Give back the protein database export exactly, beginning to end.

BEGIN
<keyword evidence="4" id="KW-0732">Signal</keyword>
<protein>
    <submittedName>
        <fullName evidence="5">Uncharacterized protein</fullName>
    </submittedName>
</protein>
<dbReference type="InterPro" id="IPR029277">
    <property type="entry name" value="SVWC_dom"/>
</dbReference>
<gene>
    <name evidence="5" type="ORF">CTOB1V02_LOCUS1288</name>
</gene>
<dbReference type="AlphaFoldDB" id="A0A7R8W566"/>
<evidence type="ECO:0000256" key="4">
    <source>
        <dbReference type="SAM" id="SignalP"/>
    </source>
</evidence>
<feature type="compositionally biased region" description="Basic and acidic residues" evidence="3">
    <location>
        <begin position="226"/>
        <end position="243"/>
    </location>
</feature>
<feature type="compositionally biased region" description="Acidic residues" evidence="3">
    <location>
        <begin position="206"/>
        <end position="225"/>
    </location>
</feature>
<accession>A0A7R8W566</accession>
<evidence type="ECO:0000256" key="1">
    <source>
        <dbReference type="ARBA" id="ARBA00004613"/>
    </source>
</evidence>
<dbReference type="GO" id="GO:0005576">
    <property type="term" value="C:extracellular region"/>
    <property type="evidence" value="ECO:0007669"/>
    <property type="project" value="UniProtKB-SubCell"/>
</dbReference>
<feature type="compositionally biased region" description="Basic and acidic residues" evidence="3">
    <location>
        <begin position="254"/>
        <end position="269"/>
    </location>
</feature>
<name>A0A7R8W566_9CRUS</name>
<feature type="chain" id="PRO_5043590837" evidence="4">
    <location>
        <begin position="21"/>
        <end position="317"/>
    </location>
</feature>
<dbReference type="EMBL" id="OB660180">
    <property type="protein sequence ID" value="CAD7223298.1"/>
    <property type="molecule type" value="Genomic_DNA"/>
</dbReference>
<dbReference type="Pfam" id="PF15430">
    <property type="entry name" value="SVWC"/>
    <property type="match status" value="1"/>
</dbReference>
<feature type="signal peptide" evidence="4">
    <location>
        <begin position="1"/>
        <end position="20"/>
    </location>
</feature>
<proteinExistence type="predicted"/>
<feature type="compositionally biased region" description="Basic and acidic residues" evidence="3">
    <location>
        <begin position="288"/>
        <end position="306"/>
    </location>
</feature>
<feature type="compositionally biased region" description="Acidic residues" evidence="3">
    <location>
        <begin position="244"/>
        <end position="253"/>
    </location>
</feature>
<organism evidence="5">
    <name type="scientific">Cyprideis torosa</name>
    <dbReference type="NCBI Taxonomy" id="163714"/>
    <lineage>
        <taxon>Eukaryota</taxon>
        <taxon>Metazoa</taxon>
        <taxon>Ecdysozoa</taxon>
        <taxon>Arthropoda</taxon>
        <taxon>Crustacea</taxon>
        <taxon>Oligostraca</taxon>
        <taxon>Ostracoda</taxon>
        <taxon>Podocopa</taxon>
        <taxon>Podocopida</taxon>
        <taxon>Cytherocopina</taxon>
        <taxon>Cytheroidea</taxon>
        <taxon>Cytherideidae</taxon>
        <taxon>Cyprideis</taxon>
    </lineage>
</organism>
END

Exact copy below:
<keyword evidence="4" id="KW-0732">Signal</keyword>
<protein>
    <submittedName>
        <fullName evidence="5">Uncharacterized protein</fullName>
    </submittedName>
</protein>
<dbReference type="InterPro" id="IPR029277">
    <property type="entry name" value="SVWC_dom"/>
</dbReference>
<gene>
    <name evidence="5" type="ORF">CTOB1V02_LOCUS1288</name>
</gene>
<dbReference type="AlphaFoldDB" id="A0A7R8W566"/>
<evidence type="ECO:0000256" key="4">
    <source>
        <dbReference type="SAM" id="SignalP"/>
    </source>
</evidence>
<feature type="compositionally biased region" description="Basic and acidic residues" evidence="3">
    <location>
        <begin position="226"/>
        <end position="243"/>
    </location>
</feature>
<feature type="compositionally biased region" description="Acidic residues" evidence="3">
    <location>
        <begin position="206"/>
        <end position="225"/>
    </location>
</feature>
<accession>A0A7R8W566</accession>
<evidence type="ECO:0000256" key="1">
    <source>
        <dbReference type="ARBA" id="ARBA00004613"/>
    </source>
</evidence>
<dbReference type="GO" id="GO:0005576">
    <property type="term" value="C:extracellular region"/>
    <property type="evidence" value="ECO:0007669"/>
    <property type="project" value="UniProtKB-SubCell"/>
</dbReference>
<feature type="compositionally biased region" description="Basic and acidic residues" evidence="3">
    <location>
        <begin position="254"/>
        <end position="269"/>
    </location>
</feature>
<name>A0A7R8W566_9CRUS</name>
<feature type="chain" id="PRO_5043590837" evidence="4">
    <location>
        <begin position="21"/>
        <end position="317"/>
    </location>
</feature>
<dbReference type="EMBL" id="OB660180">
    <property type="protein sequence ID" value="CAD7223298.1"/>
    <property type="molecule type" value="Genomic_DNA"/>
</dbReference>
<dbReference type="Pfam" id="PF15430">
    <property type="entry name" value="SVWC"/>
    <property type="match status" value="1"/>
</dbReference>
<feature type="signal peptide" evidence="4">
    <location>
        <begin position="1"/>
        <end position="20"/>
    </location>
</feature>
<proteinExistence type="predicted"/>
<feature type="compositionally biased region" description="Basic and acidic residues" evidence="3">
    <location>
        <begin position="288"/>
        <end position="306"/>
    </location>
</feature>
<feature type="compositionally biased region" description="Acidic residues" evidence="3">
    <location>
        <begin position="244"/>
        <end position="253"/>
    </location>
</feature>
<organism evidence="5">
    <name type="scientific">Cyprideis torosa</name>
    <dbReference type="NCBI Taxonomy" id="163714"/>
    <lineage>
        <taxon>Eukaryota</taxon>
        <taxon>Metazoa</taxon>
        <taxon>Ecdysozoa</taxon>
        <taxon>Arthropoda</taxon>
        <taxon>Crustacea</taxon>
        <taxon>Oligostraca</taxon>
        <taxon>Ostracoda</taxon>
        <taxon>Podocopa</taxon>
        <taxon>Podocopida</taxon>
        <taxon>Cytherocopina</taxon>
        <taxon>Cytheroidea</taxon>
        <taxon>Cytherideidae</taxon>
        <taxon>Cyprideis</taxon>
    </lineage>
</organism>